The open light value for each of these tests was 3.25 V.

PZT 11:
0 V supply voltage     --> 1.717 V on PD
150 V supply voltage --> 1.709 V on PD
delta = 0.008 V

PZT 12:
0 V supply voltage     --> 1.716 V on PD
150 V supply voltage --> 1.709 V on PD
delta = 0.007 V

PZT 13:
0 V supply voltage     --> 1.702 V on PD
150 V supply voltage --> 1.694 V on PD
delta = 0.008 V

PZT 22:
0 V supply voltage     --> 1.770 V on PD
150 V supply voltage --> 1.762 V on PD
delta = 0.008 V

0.008 V --> 0.24% change in power on PD --> about  3.8 um displacement assuming no light which is blocked
by the PZT is hitting the PD.

 

We further started to drive all four PZTs over night with 100 V (half of their range) at 100 Hz.
We additionally display the impedance to ensure none of them degrades.

All four PZTs seem to be connected to Teflon coated wires. It needs to be checked if these
fulfill the vacuum compatibility requirements.

  337   Tue Apr 16 11:36:36 2019 KojiOpticsCharacterizationOMC(004): PZT testing for spare OMC

Attachment 1: Shadow sensor setup for the PZT displacement test

Attachment 2: PZT endurance test. 4 PZTs were shaken at once.

Attachment 3~5: Function generator setup 100Hz, 3.5Vpp 1.75Voffset (meant be displayed for 50Ohm load)

Attachment 6: The above setting yields 7Vpp unipolar signal @Hi-Z load

Attachment 7: The output was monitored with a 1/10 probe with the PZTs connected. This shows 10Vmax 0Vin -> Good. This photo was taken at 17:35.

Attachment 8: The test is going well @9:15 next day. (t=15.7hours = 5.6Mcycles)

Attachment 9: The test went well. The modulation was stopped @15:35. (t=21hours = 7.6Mcycles)

Attachment 1: IMG_7620.jpg
IMG_7620.jpg
Attachment 2: IMG_7623.jpg
IMG_7623.jpg
Attachment 3: IMG_7629.jpg
IMG_7629.jpg
Attachment 4: IMG_7630.jpg
IMG_7630.jpg
Attachment 5: IMG_7631.jpg
IMG_7631.jpg
Attachment 6: IMG_7632.jpg
IMG_7632.jpg
Attachment 7: IMG_7633.jpg
IMG_7633.jpg
Attachment 8: P_20190416_091537.jpg
P_20190416_091537.jpg
Attachment 9: IMG_7634.JPG
IMG_7634.JPG
  342   Tue Apr 16 21:16:11 2019 KojiOpticsCharacterizationOMC(004): PZT testing for spare OMC

After having dug into the past email, it turned out that these wires were the ones already replaced from the original teflonwires. The length of them were confirmed to be ~19" (480mm). 

Quote:

All four PZTs seem to be connected to Teflon coated wires. It needs to be checked if these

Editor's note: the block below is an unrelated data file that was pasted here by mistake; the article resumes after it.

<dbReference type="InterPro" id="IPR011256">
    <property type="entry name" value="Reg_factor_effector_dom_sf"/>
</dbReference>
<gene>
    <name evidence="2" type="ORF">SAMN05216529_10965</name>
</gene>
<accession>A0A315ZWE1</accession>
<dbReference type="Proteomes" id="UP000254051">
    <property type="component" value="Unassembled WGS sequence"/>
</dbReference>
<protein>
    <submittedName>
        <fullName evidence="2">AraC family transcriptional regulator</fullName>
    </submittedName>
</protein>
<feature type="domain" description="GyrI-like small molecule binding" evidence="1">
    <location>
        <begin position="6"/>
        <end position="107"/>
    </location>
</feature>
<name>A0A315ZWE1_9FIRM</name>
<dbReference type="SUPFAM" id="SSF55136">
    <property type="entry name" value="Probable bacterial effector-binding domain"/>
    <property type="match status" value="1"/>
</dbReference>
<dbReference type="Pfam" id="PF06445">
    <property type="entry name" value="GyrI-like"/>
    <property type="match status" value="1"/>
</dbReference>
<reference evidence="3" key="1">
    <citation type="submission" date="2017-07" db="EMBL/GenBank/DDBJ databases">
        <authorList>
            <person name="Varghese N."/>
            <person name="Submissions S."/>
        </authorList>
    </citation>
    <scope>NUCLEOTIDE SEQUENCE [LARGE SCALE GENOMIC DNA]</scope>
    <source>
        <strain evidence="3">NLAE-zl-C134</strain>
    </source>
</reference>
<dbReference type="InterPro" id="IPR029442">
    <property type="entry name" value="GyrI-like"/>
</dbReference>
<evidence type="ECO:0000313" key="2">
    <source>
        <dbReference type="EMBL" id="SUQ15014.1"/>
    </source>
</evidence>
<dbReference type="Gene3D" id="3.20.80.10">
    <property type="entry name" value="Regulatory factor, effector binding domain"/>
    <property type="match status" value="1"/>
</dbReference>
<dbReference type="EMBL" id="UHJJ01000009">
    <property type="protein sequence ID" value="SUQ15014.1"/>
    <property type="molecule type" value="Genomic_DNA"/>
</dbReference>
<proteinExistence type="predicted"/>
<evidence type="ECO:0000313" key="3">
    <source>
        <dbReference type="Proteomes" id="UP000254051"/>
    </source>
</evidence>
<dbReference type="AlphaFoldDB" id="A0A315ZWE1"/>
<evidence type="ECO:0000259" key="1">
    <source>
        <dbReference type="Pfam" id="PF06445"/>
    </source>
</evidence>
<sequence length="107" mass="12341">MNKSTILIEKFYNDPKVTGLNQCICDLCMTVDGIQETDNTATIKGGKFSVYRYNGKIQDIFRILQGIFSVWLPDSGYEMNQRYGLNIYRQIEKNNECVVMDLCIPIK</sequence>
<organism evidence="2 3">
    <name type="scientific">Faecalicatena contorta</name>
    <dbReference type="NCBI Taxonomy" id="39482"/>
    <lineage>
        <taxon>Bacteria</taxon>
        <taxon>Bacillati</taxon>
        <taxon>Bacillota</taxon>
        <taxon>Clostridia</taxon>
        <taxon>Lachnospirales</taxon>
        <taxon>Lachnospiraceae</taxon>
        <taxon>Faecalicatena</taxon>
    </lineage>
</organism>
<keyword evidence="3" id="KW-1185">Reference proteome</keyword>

fulfill the vacuum compatibility requirements.

 

  360   Thu May 9 18:10:24 2019 KojiOpticsCharacterizationOMC(004): Spot position scan / power budget

(Now the CCD image is captured as a movie and the screen capture is easier!)

Various spot positions on CM1 and CM2 were tried to test how the transmission is dependent on the spot positions. CM1 has a few bright spots while CM2 shows very dark scattering most of the case. Attachment 1 is the example images of one of the best alignment that realized the transmission of ~96%. FM1 and FM2 also showed bright spots. The replacement of the FM mirrors does not improve nor degrade the transmission significantly. The transmission is still sensitive to the spot positions on the alignment. This indicates that the loss is likely to be limited by CM1.

Attachment 2 shows the distribution of the (known) scattering spots on CM1. The bright spots are distributed every ~1mm on the spot height and the beam (with beam radius of .5mmm) can't find a place where there is no prominent spots.

We will be able to examine if the transmission can be improved or not by replacing this CM1 mirror.

Attachment 1: 190508.png
190508.png
Attachment 2: scattering_spots_CM1.png
scattering_spots_CM1.png
  350   Sat Apr 20 00:50:12 2019 KojiOpticsCharacterizationOMC(004): Spot positions

Similarly to OMC ELOG 349 the spot positions after the replacement of CM2 were measured (Attachment 1)
Also, the spot positions after the realignment were measured. (Attachment 2)

Attachment 1: misalignment2.pdf
misalignment2.pdf